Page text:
Fractional reserve banking is a banking system in which banks only hold a fraction of the money their customers deposit as reserves. This allows them to use the rest of it to make loans and thereby essentially create new money. This gives commercial banks the power to directly affect money supply. In fact, even though central banks are in charge of controlling money supply, most of the money in modern economies is created by commercial banks through fractional reserve banking. To understand how exactly this works, we will look at the process in more detail below.
100 Percent Reserve Banking
To explain the idea behind fractional reserve banking, we first have to consider its opposite: 100 percent reserve banking. In this system, banks are required to hold all deposits as reserves. To give an example, let’s assume we have an economy with a money supply of USD 100 million. In this economy, the first ever bank just opened, we’ll call it the Super Safe Bank. This bank is only a depository institution. That means, it accepts deposits, but it does not give out any loans. By keeping all deposits in its vault (i.e. as reserves) the bank provides its customers with a safe place to keep their money. Nothing more, and nothing less.
Depositors can return anytime and withdraw their deposit. Even if all of them do this at the same time, there is no shortage of cash, because all the money is stored in the bank’s vault. In other words, all the bank’s liabilities (i.e. deposits) are covered by the reserves (i.e. assets). We can illustrate this by creating a T-account for the Super Safe Bank.
Now, let’s look at money supply in this example. Before Super Safe Bank opened, people had to hold all USD 100 million in cash. Now they can deposit all their money in the bank. Every deposit they make reduces currency in circulation and increases demand deposits by the exact same amount. As a consequence, money supply (which also includes demand deposits) remains unchanged. Thus, in the case of 100 percent reserve banking, banks cannot control or influence money supply.
Fractional Reserve Banking
For the sake of the example, let’s now assume that Super Safe Bank has USD 100 million in its vault. Most of this money is just sitting there idle. Of course, there must always be some reserves for customers who want to make a withdrawal. However, if the flow of withdrawals is roughly the same as the flow of new deposits, is not necessary for the bank to keep all deposits as reserves. Instead, it can use some of them to make loans to people who need money (e.g. to buy a house, a new car, or go to university). This is what we call fractional reserve banking.
In most countries, the fraction of total deposits the banks need to keep as reserves (i.e. the reserve ratio) is regulated by the government and/or bank policies. Let’s assume that Super Safe Bank is required to keep 10 percent of all deposits (i.e. USD 10 million) as reserves, it can use the remaining 90 percent (i.e. USD 90 million) to make loans.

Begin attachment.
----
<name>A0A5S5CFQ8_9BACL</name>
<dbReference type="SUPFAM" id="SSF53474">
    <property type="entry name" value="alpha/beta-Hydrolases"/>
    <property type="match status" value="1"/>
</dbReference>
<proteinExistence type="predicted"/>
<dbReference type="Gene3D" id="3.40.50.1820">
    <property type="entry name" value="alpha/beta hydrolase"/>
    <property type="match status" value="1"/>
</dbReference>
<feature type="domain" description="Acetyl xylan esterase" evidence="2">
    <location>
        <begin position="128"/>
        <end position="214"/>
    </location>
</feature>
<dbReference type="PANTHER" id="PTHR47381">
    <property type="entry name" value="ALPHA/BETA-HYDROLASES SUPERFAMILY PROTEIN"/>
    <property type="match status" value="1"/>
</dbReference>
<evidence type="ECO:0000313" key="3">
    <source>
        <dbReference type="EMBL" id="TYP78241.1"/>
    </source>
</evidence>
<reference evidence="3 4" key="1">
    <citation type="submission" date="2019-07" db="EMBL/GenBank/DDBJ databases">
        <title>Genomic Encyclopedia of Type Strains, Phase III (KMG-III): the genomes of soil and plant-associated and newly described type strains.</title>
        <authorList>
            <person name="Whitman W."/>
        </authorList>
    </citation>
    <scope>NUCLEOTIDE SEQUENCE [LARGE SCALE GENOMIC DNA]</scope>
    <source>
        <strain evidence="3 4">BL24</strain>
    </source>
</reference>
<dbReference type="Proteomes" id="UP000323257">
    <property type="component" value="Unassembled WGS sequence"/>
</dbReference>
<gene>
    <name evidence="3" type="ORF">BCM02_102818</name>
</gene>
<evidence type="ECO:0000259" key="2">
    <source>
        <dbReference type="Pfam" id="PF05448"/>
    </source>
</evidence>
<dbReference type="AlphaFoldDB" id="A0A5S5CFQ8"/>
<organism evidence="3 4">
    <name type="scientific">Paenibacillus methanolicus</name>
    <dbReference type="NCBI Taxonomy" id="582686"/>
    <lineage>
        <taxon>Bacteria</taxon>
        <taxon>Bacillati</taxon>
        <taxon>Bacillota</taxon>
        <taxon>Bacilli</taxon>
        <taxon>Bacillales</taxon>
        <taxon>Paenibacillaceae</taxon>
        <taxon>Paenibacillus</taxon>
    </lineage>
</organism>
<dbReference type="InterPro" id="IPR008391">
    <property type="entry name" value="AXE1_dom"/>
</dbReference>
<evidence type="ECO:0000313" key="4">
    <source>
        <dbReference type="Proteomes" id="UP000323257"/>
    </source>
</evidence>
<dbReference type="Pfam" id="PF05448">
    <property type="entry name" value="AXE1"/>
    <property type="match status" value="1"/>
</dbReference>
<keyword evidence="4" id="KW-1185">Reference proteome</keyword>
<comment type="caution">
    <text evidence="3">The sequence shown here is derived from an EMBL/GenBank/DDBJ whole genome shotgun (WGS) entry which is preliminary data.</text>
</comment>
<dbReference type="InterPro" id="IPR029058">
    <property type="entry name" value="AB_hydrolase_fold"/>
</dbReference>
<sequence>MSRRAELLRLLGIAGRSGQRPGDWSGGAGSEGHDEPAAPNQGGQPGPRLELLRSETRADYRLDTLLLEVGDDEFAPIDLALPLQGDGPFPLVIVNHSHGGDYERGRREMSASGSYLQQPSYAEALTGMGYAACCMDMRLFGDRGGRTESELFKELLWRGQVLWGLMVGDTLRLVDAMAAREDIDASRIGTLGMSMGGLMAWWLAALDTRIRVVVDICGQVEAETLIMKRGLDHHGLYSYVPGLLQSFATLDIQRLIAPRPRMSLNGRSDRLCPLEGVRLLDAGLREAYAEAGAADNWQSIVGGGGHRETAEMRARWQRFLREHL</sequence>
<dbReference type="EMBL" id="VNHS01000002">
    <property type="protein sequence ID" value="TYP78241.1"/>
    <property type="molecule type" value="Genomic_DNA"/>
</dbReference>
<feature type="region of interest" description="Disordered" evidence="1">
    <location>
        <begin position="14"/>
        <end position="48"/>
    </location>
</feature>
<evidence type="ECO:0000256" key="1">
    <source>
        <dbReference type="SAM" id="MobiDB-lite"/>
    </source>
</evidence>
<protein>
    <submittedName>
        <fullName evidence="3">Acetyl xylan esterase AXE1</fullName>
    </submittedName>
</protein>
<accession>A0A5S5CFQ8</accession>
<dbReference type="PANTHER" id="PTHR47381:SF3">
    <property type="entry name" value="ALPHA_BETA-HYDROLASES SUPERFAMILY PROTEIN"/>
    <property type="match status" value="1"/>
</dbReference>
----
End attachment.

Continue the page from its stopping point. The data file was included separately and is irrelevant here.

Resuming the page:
Of course, the bank can also decide to keep reserves above the legal requirements (i.e. excess reserves), to make sure they don’t run out of cash. After all, an unexpectedly high number of withdrawals in a short amount of time (i.e. bank run) could put banks in serious trouble. This becomes clear once we look at our T-account again. As you can see, the assets and liabilities are still balanced, but now the loans make up most of the assets.
When it comes to money supply, fractional reserve banking is a game changer. As long as Super Safe Bank does not give out any loans, the total money supply remains at USD 100 million. As soon as the bank starts making loans, however, money supply increases. In this case, depositors still have their demand deposits totaling USD 100 million, but borrowers now also hold an additional USD 90 million in cash. Thus, the total money supply now equals USD 190 million. Note that this process can be repeated, which further increases the money supply (see also Money Multiplier).
Disclaimer: Money vs. Wealth
At first glance, the fractional reserve banking system probably seems too good to be true. How can it be possible for banks to create money out of thin air? At this point, it is important to note that they create money, not wealth. Money in this context is only a medium of exchange. It has no intrinsic value. By taking a loan, borrowers get more money, but at the same time they are also taking on more debt. So at the end of the day, they are not richer than before. In other words, an increase in money supply only results in a higher level of liquidity, but it does not make the economy wealthier at all.
In a Nutshell
Fractional reserve banking is a banking system in which banks only hold a fraction of the money their customers deposit as reserves. This allows them to make loans to people who want to borrow money to (e.g. to buy a house, a new car, or go to university). This process essentially creates money and thus increases the money supply. It is important to note, however, that even though new money is created, the overall wealth in the economy remains unchanged.